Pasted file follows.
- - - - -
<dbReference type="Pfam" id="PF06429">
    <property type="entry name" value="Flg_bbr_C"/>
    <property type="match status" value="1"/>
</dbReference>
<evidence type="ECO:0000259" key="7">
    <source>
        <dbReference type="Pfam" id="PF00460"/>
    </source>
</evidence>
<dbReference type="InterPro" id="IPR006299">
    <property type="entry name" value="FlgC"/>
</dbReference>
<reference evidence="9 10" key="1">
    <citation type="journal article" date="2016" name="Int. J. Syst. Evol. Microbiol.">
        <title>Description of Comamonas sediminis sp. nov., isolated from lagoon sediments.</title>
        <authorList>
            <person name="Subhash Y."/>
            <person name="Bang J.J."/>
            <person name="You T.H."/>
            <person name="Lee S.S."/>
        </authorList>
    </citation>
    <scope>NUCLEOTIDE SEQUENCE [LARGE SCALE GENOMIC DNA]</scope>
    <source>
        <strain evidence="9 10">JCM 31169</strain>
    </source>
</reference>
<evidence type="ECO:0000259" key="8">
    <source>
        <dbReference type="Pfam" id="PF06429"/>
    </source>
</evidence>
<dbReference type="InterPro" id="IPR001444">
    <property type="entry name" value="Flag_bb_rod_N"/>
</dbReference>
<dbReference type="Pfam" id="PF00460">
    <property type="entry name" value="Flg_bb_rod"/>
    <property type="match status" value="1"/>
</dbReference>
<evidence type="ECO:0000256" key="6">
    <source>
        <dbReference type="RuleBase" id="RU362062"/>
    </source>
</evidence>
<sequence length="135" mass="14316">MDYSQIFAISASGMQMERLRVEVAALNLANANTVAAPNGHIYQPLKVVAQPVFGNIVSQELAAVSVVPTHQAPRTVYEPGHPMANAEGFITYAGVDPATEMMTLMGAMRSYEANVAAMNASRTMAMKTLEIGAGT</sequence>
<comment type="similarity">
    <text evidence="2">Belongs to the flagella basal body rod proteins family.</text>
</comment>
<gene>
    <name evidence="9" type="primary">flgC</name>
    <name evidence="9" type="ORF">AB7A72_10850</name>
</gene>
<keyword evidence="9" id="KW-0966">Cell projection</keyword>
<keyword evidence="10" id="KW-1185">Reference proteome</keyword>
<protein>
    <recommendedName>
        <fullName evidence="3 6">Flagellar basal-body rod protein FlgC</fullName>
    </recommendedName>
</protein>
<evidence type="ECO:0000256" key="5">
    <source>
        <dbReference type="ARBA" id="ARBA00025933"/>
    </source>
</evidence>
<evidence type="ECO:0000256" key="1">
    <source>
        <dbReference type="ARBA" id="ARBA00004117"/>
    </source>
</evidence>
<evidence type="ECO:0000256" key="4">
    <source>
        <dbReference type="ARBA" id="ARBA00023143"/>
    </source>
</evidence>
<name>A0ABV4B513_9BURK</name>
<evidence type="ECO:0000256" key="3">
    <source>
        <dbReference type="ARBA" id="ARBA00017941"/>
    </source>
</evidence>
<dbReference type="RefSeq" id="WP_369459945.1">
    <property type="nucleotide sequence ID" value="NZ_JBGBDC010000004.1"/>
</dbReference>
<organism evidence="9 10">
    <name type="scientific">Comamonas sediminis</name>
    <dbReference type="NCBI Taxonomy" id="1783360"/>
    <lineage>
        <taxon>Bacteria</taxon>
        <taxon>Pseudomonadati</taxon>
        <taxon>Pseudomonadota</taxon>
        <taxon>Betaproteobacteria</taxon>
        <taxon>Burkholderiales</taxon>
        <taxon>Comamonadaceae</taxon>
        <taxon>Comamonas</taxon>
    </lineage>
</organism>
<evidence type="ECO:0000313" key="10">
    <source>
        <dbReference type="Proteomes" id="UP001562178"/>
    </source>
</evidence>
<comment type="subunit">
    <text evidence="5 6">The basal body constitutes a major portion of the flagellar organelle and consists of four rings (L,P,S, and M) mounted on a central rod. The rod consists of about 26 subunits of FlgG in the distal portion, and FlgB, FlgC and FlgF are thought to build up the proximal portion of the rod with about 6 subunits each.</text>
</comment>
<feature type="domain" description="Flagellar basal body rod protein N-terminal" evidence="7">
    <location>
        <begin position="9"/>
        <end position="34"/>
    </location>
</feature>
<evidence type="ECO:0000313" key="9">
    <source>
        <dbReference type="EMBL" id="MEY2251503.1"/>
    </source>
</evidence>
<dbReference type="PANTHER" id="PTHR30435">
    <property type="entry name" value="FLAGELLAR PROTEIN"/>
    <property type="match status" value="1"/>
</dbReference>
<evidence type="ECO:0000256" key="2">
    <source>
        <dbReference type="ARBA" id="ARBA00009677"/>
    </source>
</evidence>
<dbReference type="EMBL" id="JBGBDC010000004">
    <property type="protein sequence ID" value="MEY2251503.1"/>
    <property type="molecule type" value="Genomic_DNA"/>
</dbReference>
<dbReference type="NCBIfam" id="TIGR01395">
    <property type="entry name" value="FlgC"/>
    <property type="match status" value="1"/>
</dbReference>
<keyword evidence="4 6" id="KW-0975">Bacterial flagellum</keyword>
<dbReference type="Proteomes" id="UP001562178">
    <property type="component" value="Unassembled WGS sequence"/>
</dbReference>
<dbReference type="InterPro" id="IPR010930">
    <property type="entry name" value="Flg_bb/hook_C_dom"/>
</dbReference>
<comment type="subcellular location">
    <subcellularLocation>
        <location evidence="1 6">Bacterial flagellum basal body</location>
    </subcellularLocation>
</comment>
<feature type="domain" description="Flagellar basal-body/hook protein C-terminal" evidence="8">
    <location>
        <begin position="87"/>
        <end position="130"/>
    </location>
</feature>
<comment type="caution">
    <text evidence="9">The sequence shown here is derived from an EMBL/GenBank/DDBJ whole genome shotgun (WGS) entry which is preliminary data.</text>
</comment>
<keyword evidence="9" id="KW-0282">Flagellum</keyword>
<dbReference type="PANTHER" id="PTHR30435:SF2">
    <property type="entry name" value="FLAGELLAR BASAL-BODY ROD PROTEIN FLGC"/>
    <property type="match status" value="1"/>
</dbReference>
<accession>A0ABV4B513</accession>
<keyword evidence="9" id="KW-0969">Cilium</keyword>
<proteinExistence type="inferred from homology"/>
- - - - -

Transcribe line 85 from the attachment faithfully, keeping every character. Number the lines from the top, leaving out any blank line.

    <name type="scientific">Comamonas sediminis</name>